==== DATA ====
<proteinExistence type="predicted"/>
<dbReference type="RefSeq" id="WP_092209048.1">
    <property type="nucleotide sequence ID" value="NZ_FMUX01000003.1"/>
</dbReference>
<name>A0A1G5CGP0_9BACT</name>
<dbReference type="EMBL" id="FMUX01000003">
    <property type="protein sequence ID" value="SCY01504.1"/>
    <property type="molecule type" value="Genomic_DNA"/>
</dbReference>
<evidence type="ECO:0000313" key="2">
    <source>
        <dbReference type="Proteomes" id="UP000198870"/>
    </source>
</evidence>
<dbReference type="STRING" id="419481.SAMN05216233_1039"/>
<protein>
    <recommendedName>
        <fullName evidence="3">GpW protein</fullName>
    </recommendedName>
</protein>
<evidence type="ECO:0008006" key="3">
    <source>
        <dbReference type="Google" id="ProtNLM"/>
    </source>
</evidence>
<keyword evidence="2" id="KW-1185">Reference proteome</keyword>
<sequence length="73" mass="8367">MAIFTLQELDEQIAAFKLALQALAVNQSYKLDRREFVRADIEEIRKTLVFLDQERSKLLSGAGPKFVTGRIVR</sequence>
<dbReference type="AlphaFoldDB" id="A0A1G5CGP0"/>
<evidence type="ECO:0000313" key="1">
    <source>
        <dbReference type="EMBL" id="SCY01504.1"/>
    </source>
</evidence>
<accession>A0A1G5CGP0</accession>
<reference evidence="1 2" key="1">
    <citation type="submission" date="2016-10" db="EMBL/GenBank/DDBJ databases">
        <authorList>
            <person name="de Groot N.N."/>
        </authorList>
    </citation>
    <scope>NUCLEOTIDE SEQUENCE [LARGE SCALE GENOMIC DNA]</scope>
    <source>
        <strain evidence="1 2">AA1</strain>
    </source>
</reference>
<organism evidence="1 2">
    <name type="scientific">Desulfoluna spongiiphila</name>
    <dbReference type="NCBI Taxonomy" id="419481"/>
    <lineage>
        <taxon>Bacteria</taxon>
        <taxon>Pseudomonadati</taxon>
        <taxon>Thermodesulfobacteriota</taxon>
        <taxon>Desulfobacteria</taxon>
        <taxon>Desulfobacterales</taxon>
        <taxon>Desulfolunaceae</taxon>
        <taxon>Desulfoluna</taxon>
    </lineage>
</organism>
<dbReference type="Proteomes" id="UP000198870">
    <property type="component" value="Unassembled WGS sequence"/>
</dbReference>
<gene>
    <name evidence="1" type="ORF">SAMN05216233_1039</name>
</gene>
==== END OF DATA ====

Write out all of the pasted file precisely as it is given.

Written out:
<proteinExistence type="predicted"/>
<dbReference type="RefSeq" id="WP_092209048.1">
    <property type="nucleotide sequence ID" value="NZ_FMUX01000003.1"/>
</dbReference>
<name>A0A1G5CGP0_9BACT</name>
<dbReference type="EMBL" id="FMUX01000003">
    <property type="protein sequence ID" value="SCY01504.1"/>
    <property type="molecule type" value="Genomic_DNA"/>
</dbReference>
<evidence type="ECO:0000313" key="2">
    <source>
        <dbReference type="Proteomes" id="UP000198870"/>
    </source>
</evidence>
<dbReference type="STRING" id="419481.SAMN05216233_1039"/>
<protein>
    <recommendedName>
        <fullName evidence="3">GpW protein</fullName>
    </recommendedName>
</protein>
<evidence type="ECO:0008006" key="3">
    <source>
        <dbReference type="Google" id="ProtNLM"/>
    </source>
</evidence>
<keyword evidence="2" id="KW-1185">Reference proteome</keyword>
<sequence length="73" mass="8367">MAIFTLQELDEQIAAFKLALQALAVNQSYKLDRREFVRADIEEIRKTLVFLDQERSKLLSGAGPKFVTGRIVR</sequence>
<dbReference type="AlphaFoldDB" id="A0A1G5CGP0"/>
<evidence type="ECO:0000313" key="1">
    <source>
        <dbReference type="EMBL" id="SCY01504.1"/>
    </source>
</evidence>
<accession>A0A1G5CGP0</accession>
<reference evidence="1 2" key="1">
    <citation type="submission" date="2016-10" db="EMBL/GenBank/DDBJ databases">
        <authorList>
            <person name="de Groot N.N."/>
        </authorList>
    </citation>
    <scope>NUCLEOTIDE SEQUENCE [LARGE SCALE GENOMIC DNA]</scope>
    <source>
        <strain evidence="1 2">AA1</strain>
    </source>
</reference>
<organism evidence="1 2">
    <name type="scientific">Desulfoluna spongiiphila</name>
    <dbReference type="NCBI Taxonomy" id="419481"/>
    <lineage>
        <taxon>Bacteria</taxon>
        <taxon>Pseudomonadati</taxon>
        <taxon>Thermodesulfobacteriota</taxon>
        <taxon>Desulfobacteria</taxon>
        <taxon>Desulfobacterales</taxon>
        <taxon>Desulfolunaceae</taxon>
        <taxon>Desulfoluna</taxon>
    </lineage>
</organism>
<dbReference type="Proteomes" id="UP000198870">
    <property type="component" value="Unassembled WGS sequence"/>
</dbReference>
<gene>
    <name evidence="1" type="ORF">SAMN05216233_1039</name>
</gene>